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Canadian student protesters defy emergency law

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Canadian student protesters defy emergency law


Student protesters in Canada turned out in their thousands to defy a new law which effectively bans demonstrations against tuition fee hikes.

Voted through last Friday, the emergency law sparked violent protests in Montreal over the weekend. Up to 300 were arrested and 20 injured in the clashes.

The police have been criticised for their handling of the protests. CLASSE student union spokesperson Gabriel Nadeau-Dubois feels the new law has made a tense situation worse.

“That’s the reason the government should accept to cancel this law, before people get injured and before people may die. That would be dramatic and no one wants to get there,” Nadeau-Dubois said.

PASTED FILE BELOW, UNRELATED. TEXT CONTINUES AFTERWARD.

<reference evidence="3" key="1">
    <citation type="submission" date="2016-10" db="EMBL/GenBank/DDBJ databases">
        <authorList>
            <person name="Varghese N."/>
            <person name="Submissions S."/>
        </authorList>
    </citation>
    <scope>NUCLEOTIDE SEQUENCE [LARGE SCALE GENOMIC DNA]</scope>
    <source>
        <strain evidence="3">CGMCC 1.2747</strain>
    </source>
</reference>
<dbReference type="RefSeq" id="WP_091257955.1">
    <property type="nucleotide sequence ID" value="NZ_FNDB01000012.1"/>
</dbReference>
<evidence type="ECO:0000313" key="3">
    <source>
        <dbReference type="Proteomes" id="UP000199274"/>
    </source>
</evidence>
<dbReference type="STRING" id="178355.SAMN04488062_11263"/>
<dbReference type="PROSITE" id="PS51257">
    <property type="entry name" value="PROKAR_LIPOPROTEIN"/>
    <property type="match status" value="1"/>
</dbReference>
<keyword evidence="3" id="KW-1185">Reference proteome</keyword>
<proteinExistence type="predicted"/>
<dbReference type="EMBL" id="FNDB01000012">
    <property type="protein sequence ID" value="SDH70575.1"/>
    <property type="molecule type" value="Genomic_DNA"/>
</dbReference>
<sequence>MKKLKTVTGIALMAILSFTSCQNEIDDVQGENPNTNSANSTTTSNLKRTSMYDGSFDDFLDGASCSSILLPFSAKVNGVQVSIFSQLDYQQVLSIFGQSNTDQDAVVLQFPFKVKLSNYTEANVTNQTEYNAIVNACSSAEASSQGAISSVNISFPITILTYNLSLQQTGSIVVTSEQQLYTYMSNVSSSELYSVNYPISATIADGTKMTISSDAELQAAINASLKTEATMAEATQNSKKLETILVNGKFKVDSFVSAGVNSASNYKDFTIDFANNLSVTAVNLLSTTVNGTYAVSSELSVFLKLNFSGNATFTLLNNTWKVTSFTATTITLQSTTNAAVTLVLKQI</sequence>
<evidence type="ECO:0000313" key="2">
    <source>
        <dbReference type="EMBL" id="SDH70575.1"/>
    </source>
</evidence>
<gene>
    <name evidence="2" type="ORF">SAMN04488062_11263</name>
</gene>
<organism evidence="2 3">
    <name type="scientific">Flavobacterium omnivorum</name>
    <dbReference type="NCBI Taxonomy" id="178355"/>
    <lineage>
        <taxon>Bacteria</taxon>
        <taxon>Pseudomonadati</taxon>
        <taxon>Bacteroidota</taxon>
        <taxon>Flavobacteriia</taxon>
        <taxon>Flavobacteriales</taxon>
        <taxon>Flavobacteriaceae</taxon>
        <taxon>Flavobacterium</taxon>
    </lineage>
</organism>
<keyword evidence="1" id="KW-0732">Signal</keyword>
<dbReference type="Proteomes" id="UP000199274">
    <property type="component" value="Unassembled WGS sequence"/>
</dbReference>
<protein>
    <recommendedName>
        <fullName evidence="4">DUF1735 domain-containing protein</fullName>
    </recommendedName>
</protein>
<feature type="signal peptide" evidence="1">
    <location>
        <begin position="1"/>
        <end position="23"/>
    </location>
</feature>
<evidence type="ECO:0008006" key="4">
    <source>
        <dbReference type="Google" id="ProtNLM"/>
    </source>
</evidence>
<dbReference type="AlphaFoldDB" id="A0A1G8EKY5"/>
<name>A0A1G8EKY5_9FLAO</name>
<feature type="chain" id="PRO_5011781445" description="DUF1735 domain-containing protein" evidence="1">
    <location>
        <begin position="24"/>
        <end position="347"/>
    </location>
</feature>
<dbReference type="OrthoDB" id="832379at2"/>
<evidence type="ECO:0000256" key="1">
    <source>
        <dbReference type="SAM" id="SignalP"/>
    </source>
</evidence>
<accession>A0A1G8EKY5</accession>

Quebec’s Prime Minister Jean Charest is standing by the new law which bans the wearing of masks, closes some universities early and imposes large fines on protesters. He also refuses to back down on the 80 percent tuition fee rise. Quebec has the lowest tuition fees in Canada, and polls show two thirds of Quebecers support the rise.

Support still remains for the protests which entered their 100th day on Tuesday, making them the longest in Canada’s history. In a show of solidarity, angry mothers have also taken to the street.

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